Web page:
The donkey rider who deserves a horse
For the opponents of the (somehow) ruling Justice and Development Party (AKP), (somehow) Prime Minister Ahmet Davutoğlu’s post-election speech must have been a relief. Speaking at the peak of his voice to a crowd of party fans - who must have watched Election 2011, not 2015 – Mr. Davutoğlu, as usual, roared with the words “the ‘dawa’ [Islamic cause],” and “our holy march,” the destination of which was unspecified but known from earlier thundering speeches. Then he gave the real good news to secular Turks: “We’ll continue on our path in a more determined way.” This may mean a mere 30 percent plus vote for the AKP in five years’ time.
The first words that came to Mr. Davutoğlu’s mind in a speech to fans were “dawa” and “our holy march,” at a moment when his party had lost its parliamentary majority and the power to form a single-party government for the first time in nearly 13 years.
No doubt, Mr. Davutoğlu was trying to keep his party supporters’ morale and spirits as high as possible under the (bad) circumstances. No doubt, either, he was trying to calculate, with the meticulousness of the academician he once was, to restructure his party, to cleanse it of corrupt politicians and their business cronies and finally to make a hero’s comeback in the next elections.
Perhaps he is aware, or maybe not, that the biggest obstacle to any plan Mr. Davutoğlu could be making other than retirement is not the secular opposition he has been fighting like a Muslim Crusader. The biggest obstacle to his plans is the unhappiest man in town since June 7… The man who arrogantly rode his chivalric horse while Mr. Davutoğlu followed him behind on a donkey, just like in a Spanish canonical novel from the early 17th century.
Mr. Davutoğlu should be able to understand that the days of easy vote-catching using “our dawa,” “our holy march,” “conquest of Quds,” “our soon-to-be-prayers in Damascus” and “our brothers in the former Ottoman lands” are just passé. So is the fake “us-good-Muslims-against-infidels-and-imperialists” posture. To restructure his party, Mr. Davutoğlu should first restructure his own thinking. No more glory days for dream merchants.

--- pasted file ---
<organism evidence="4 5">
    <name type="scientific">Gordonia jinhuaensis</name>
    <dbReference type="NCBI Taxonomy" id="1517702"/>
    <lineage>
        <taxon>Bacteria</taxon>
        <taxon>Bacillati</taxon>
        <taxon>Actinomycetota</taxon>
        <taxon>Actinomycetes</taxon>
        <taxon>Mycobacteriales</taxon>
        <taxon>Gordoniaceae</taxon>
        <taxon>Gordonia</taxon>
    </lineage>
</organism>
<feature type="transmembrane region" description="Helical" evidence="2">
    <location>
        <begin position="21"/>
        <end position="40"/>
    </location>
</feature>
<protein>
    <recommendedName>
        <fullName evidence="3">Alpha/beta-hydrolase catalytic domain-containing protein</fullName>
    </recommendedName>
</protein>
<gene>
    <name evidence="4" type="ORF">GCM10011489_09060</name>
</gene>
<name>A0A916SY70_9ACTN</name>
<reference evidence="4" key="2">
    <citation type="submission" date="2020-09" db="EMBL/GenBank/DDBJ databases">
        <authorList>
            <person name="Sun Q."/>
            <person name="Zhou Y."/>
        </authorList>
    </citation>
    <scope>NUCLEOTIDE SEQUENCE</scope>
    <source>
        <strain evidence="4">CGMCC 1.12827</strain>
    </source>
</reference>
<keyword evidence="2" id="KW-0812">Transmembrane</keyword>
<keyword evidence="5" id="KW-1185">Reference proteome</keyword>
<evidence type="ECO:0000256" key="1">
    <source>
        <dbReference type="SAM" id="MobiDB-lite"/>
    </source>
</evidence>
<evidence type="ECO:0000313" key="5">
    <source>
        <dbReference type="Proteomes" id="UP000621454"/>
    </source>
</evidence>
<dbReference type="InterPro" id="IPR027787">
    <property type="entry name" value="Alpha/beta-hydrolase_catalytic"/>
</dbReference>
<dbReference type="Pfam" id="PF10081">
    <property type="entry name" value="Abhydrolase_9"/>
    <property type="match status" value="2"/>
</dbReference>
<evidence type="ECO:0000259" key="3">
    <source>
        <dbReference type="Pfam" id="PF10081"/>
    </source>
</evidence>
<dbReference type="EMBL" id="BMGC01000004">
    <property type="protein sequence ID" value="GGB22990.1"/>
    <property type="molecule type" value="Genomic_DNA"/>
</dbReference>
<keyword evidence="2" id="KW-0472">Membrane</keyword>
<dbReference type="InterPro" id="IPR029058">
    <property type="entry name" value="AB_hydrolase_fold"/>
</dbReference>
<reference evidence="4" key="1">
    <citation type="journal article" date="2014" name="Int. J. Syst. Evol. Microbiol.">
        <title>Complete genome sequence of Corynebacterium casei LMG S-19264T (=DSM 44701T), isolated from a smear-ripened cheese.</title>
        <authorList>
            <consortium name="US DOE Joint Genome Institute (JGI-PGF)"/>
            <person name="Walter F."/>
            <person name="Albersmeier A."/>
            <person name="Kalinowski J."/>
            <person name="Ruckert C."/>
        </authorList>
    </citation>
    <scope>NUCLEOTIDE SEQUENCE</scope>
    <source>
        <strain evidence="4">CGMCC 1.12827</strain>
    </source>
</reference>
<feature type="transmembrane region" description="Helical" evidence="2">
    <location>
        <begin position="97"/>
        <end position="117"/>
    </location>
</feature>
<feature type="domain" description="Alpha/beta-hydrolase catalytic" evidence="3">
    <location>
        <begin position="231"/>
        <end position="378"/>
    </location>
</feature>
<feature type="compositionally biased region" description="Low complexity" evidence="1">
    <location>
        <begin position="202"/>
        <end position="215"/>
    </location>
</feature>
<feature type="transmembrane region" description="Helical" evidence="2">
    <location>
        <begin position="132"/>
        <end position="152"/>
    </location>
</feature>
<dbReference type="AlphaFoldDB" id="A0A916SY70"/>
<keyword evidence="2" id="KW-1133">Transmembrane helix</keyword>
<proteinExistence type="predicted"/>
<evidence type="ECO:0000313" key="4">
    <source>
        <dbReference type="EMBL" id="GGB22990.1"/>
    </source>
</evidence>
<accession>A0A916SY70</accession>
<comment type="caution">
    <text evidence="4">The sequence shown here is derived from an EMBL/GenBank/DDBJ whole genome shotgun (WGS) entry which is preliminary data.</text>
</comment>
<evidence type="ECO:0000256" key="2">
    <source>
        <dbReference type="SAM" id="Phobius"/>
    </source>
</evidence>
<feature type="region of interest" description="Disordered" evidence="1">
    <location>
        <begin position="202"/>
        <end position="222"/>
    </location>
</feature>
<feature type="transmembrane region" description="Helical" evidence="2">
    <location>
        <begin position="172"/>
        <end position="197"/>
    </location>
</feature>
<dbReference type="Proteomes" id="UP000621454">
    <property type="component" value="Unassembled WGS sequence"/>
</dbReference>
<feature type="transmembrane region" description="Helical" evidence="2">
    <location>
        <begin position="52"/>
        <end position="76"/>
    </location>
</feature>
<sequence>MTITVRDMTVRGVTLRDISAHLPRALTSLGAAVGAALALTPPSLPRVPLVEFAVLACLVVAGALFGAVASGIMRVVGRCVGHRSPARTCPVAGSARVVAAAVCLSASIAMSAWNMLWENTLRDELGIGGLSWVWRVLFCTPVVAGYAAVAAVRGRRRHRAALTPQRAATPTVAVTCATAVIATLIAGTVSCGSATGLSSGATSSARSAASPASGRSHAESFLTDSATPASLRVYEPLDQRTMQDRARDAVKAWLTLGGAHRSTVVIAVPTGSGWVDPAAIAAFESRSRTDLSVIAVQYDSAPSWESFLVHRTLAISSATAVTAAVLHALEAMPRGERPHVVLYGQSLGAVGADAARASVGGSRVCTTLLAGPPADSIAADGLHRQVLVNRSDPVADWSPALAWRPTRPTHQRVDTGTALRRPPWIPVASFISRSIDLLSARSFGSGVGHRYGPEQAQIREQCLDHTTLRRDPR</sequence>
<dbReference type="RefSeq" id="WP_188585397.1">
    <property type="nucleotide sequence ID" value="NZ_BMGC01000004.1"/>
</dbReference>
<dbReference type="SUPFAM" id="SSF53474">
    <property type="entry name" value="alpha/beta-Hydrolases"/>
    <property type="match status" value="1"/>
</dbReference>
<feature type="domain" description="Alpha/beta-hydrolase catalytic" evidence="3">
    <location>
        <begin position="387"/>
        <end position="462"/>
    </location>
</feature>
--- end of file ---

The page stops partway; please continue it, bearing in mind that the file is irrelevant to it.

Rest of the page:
To start with, Mr. Davutoğlu should understand the only certain loser of the bad night that was June 7 was not himself. He may have even been privately smiling as he read updates on the election results. If so, that may be good news. But if the caretaker prime minister remains devoted to a holy path that will only offer a lose-lose option to himself, his political rivals and to Turkey, he should rethink this.
Upon his elevation to the seat of the prime minister last year, this column said that Mr. Davutoğlu could be President Recep Tayyip Erdoğan’s “unwilling gift to Turkey.” He still can be, though not with a stubborn devotion to his younger years’ illusions of supreme Sunni-Ottoman-Turkish grandeur.
Anyone would hate to be Mr. Davutoğlu on the dreadful night that was June 7. But anyone would prefer to be him instead of Mr. Erdoğan on the dreadful night that was June 7. If he can miraculously unchain himself from “the dawa and our holy march” and a thousand other ridiculously-sounding themes of political banality he can be a genuine asset for the country he loves. That may be too much to hope from him, but also too little from an exceptionally honest man who for years was forced to cohabit with someone for the sake of “dawa.”
Mr. Davutoğlu should not give up on trying to be an asset to the country he loves. He should give up on the wrong path he ideologically has chosen to be an asset to the country he loves. No doubt, it is a pity that he remains more devoted to Sayyid Qutb and Hassan al-Banna than to Rumi.
What this column last year coined as “Mr. Davutoğlu vs. Prime Minister Davutoğlu” has taken an even more interesting take since June 7. Sadly, it still remains that Mr. Davutoğlu will likely lose against Prime Minister Davutoğlu.